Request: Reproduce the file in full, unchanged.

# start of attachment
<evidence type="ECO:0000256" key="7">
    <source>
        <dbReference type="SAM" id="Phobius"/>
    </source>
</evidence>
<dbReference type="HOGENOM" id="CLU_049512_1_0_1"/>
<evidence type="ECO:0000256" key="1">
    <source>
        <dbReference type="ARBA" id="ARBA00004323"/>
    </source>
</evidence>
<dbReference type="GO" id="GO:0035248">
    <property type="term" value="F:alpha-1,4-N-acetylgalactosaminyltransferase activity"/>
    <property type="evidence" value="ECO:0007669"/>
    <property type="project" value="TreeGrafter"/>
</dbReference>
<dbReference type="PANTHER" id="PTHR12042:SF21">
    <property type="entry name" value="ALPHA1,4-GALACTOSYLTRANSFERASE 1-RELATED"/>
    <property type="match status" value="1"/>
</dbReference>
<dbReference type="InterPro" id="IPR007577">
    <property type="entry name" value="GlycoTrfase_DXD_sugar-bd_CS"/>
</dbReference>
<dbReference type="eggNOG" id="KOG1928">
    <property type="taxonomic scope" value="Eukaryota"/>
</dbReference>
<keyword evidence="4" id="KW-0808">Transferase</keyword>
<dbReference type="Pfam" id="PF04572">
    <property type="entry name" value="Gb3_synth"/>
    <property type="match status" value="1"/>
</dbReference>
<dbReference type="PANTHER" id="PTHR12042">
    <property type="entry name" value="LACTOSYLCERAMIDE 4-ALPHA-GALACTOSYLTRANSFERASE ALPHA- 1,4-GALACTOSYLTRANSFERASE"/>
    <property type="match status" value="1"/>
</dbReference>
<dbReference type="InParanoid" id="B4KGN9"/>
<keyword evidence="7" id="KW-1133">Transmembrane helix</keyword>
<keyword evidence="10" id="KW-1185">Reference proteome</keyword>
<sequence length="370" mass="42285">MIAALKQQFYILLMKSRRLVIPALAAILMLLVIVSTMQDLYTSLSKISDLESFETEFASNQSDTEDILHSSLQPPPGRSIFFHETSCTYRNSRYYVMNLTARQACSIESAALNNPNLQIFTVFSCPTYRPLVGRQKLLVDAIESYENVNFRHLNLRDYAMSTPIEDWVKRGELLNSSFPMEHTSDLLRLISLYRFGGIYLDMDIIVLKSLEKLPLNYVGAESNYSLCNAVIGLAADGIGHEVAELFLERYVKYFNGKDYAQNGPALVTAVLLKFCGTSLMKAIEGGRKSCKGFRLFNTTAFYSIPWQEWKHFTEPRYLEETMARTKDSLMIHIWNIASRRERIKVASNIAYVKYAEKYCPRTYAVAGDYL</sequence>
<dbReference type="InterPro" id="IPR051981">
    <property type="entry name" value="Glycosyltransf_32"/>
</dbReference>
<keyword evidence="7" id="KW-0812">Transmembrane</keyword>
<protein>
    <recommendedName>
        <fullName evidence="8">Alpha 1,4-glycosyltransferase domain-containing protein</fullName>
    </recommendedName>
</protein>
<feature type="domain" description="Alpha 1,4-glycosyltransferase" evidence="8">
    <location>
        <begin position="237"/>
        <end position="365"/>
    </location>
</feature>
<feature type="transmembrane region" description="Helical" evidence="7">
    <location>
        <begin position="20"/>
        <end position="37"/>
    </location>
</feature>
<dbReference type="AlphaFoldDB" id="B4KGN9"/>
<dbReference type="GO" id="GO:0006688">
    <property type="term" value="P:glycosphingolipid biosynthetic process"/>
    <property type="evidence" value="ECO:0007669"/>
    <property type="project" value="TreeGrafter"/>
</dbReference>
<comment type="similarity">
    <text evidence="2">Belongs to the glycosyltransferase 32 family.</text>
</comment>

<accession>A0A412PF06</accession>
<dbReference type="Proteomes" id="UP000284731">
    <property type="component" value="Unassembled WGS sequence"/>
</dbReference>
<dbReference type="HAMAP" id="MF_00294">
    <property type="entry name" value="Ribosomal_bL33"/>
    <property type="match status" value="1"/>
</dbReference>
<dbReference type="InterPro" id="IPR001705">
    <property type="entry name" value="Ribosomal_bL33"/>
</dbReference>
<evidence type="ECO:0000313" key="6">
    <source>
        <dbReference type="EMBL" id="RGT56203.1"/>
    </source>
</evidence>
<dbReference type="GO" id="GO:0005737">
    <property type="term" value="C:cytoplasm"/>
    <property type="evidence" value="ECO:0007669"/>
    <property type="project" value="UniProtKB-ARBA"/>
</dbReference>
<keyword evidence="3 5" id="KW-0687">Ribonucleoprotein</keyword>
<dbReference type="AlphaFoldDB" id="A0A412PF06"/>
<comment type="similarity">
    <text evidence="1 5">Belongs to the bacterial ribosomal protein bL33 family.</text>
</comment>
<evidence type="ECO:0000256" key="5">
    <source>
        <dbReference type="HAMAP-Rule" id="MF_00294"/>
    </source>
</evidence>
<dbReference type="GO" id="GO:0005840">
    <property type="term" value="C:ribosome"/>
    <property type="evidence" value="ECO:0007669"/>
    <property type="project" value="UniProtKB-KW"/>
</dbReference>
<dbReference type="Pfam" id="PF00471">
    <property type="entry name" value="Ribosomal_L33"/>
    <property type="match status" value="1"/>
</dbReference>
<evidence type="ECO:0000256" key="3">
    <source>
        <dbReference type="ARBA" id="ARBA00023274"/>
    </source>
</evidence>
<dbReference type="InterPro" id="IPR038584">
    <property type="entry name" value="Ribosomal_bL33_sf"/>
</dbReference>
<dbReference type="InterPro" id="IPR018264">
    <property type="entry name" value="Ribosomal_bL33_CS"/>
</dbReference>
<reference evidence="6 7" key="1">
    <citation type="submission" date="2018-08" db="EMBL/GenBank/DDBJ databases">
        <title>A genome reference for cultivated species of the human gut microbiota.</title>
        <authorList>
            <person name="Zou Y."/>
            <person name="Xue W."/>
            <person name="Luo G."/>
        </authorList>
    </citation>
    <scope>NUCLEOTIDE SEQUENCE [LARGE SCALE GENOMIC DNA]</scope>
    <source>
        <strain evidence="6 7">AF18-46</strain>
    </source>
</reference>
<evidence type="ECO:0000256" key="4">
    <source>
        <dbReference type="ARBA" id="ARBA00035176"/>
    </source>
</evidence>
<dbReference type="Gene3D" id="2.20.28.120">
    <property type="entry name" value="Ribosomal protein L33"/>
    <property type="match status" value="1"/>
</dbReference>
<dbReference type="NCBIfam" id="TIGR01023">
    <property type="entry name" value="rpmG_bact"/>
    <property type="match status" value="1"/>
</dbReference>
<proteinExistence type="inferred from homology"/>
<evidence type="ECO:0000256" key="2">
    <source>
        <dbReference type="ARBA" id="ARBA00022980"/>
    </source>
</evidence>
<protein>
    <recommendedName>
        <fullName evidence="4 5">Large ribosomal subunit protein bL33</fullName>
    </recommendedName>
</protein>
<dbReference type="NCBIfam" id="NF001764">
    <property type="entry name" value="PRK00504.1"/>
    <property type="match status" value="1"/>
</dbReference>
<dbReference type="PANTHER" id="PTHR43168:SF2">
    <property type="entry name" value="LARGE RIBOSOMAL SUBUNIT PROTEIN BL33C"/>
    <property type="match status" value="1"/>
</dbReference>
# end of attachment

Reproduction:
<evidence type="ECO:0000256" key="7">
    <source>
        <dbReference type="SAM" id="Phobius"/>
    </source>
</evidence>
<dbReference type="HOGENOM" id="CLU_049512_1_0_1"/>
<evidence type="ECO:0000256" key="1">
    <source>
        <dbReference type="ARBA" id="ARBA00004323"/>
    </source>
</evidence>
<dbReference type="GO" id="GO:0035248">
    <property type="term" value="F:alpha-1,4-N-acetylgalactosaminyltransferase activity"/>
    <property type="evidence" value="ECO:0007669"/>
    <property type="project" value="TreeGrafter"/>
</dbReference>
<dbReference type="PANTHER" id="PTHR12042:SF21">
    <property type="entry name" value="ALPHA1,4-GALACTOSYLTRANSFERASE 1-RELATED"/>
    <property type="match status" value="1"/>
</dbReference>
<dbReference type="InterPro" id="IPR007577">
    <property type="entry name" value="GlycoTrfase_DXD_sugar-bd_CS"/>
</dbReference>
<dbReference type="eggNOG" id="KOG1928">
    <property type="taxonomic scope" value="Eukaryota"/>
</dbReference>
<keyword evidence="4" id="KW-0808">Transferase</keyword>
<dbReference type="Pfam" id="PF04572">
    <property type="entry name" value="Gb3_synth"/>
    <property type="match status" value="1"/>
</dbReference>
<dbReference type="PANTHER" id="PTHR12042">
    <property type="entry name" value="LACTOSYLCERAMIDE 4-ALPHA-GALACTOSYLTRANSFERASE ALPHA- 1,4-GALACTOSYLTRANSFERASE"/>
    <property type="match status" value="1"/>
</dbReference>
<dbReference type="InParanoid" id="B4KGN9"/>
<keyword evidence="7" id="KW-1133">Transmembrane helix</keyword>
<keyword evidence="10" id="KW-1185">Reference proteome</keyword>
<sequence length="370" mass="42285">MIAALKQQFYILLMKSRRLVIPALAAILMLLVIVSTMQDLYTSLSKISDLESFETEFASNQSDTEDILHSSLQPPPGRSIFFHETSCTYRNSRYYVMNLTARQACSIESAALNNPNLQIFTVFSCPTYRPLVGRQKLLVDAIESYENVNFRHLNLRDYAMSTPIEDWVKRGELLNSSFPMEHTSDLLRLISLYRFGGIYLDMDIIVLKSLEKLPLNYVGAESNYSLCNAVIGLAADGIGHEVAELFLERYVKYFNGKDYAQNGPALVTAVLLKFCGTSLMKAIEGGRKSCKGFRLFNTTAFYSIPWQEWKHFTEPRYLEETMARTKDSLMIHIWNIASRRERIKVASNIAYVKYAEKYCPRTYAVAGDYL</sequence>
<dbReference type="InterPro" id="IPR051981">
    <property type="entry name" value="Glycosyltransf_32"/>
</dbReference>
<keyword evidence="7" id="KW-0812">Transmembrane</keyword>
<protein>
    <recommendedName>
        <fullName evidence="8">Alpha 1,4-glycosyltransferase domain-containing protein</fullName>
    </recommendedName>
</protein>
<feature type="domain" description="Alpha 1,4-glycosyltransferase" evidence="8">
    <location>
        <begin position="237"/>
        <end position="365"/>
    </location>
</feature>
<feature type="transmembrane region" description="Helical" evidence="7">
    <location>
        <begin position="20"/>
        <end position="37"/>
    </location>
</feature>
<dbReference type="AlphaFoldDB" id="B4KGN9"/>
<dbReference type="GO" id="GO:0006688">
    <property type="term" value="P:glycosphingolipid biosynthetic process"/>
    <property type="evidence" value="ECO:0007669"/>
    <property type="project" value="TreeGrafter"/>
</dbReference>
<comment type="similarity">
    <text evidence="2">Belongs to the glycosyltransferase 32 family.</text>
</comment>

<accession>A0A412PF06</accession>
<dbReference type="Proteomes" id="UP000284731">
    <property type="component" value="Unassembled WGS sequence"/>
</dbReference>
<dbReference type="HAMAP" id="MF_00294">
    <property type="entry name" value="Ribosomal_bL33"/>
    <property type="match status" value="1"/>
</dbReference>
<dbReference type="InterPro" id="IPR001705">
    <property type="entry name" value="Ribosomal_bL33"/>
</dbReference>
<evidence type="ECO:0000313" key="6">
    <source>
        <dbReference type="EMBL" id="RGT56203.1"/>
    </source>
</evidence>
<dbReference type="GO" id="GO:0005737">
    <property type="term" value="C:cytoplasm"/>
    <property type="evidence" value="ECO:0007669"/>
    <property type="project" value="UniProtKB-ARBA"/>
</dbReference>
<keyword evidence="3 5" id="KW-0687">Ribonucleoprotein</keyword>
<dbReference type="AlphaFoldDB" id="A0A412PF06"/>
<comment type="similarity">
    <text evidence="1 5">Belongs to the bacterial ribosomal protein bL33 family.</text>
</comment>
<evidence type="ECO:0000256" key="5">
    <source>
        <dbReference type="HAMAP-Rule" id="MF_00294"/>
    </source>
</evidence>
<dbReference type="GO" id="GO:0005840">
    <property type="term" value="C:ribosome"/>
    <property type="evidence" value="ECO:0007669"/>
    <property type="project" value="UniProtKB-KW"/>
</dbReference>
<dbReference type="Pfam" id="PF00471">
    <property type="entry name" value="Ribosomal_L33"/>
    <property type="match status" value="1"/>
</dbReference>
<evidence type="ECO:0000256" key="3">
    <source>
        <dbReference type="ARBA" id="ARBA00023274"/>
    </source>
</evidence>
<dbReference type="InterPro" id="IPR038584">
    <property type="entry name" value="Ribosomal_bL33_sf"/>
</dbReference>
<dbReference type="InterPro" id="IPR018264">
    <property type="entry name" value="Ribosomal_bL33_CS"/>
</dbReference>
<reference evidence="6 7" key="1">
    <citation type="submission" date="2018-08" db="EMBL/GenBank/DDBJ databases">
        <title>A genome reference for cultivated species of the human gut microbiota.</title>
        <authorList>
            <person name="Zou Y."/>
            <person name="Xue W."/>
            <person name="Luo G."/>
        </authorList>
    </citation>
    <scope>NUCLEOTIDE SEQUENCE [LARGE SCALE GENOMIC DNA]</scope>
    <source>
        <strain evidence="6 7">AF18-46</strain>
    </source>
</reference>
<evidence type="ECO:0000256" key="4">
    <source>
        <dbReference type="ARBA" id="ARBA00035176"/>
    </source>
</evidence>
<dbReference type="Gene3D" id="2.20.28.120">
    <property type="entry name" value="Ribosomal protein L33"/>
    <property type="match status" value="1"/>
</dbReference>
<dbReference type="NCBIfam" id="TIGR01023">
    <property type="entry name" value="rpmG_bact"/>
    <property type="match status" value="1"/>
</dbReference>
<proteinExistence type="inferred from homology"/>
<evidence type="ECO:0000256" key="2">
    <source>
        <dbReference type="ARBA" id="ARBA00022980"/>
    </source>
</evidence>
<protein>
    <recommendedName>
        <fullName evidence="4 5">Large ribosomal subunit protein bL33</fullName>
    </recommendedName>
</protein>
<dbReference type="NCBIfam" id="NF001764">
    <property type="entry name" value="PRK00504.1"/>
    <property type="match status" value="1"/>
</dbReference>
<dbReference type="PANTHER" id="PTHR43168:SF2">
    <property type="entry name" value="LARGE RIBOSOMAL SUBUNIT PROTEIN BL33C"/>
    <property type="match status" value="1"/>
</dbReference>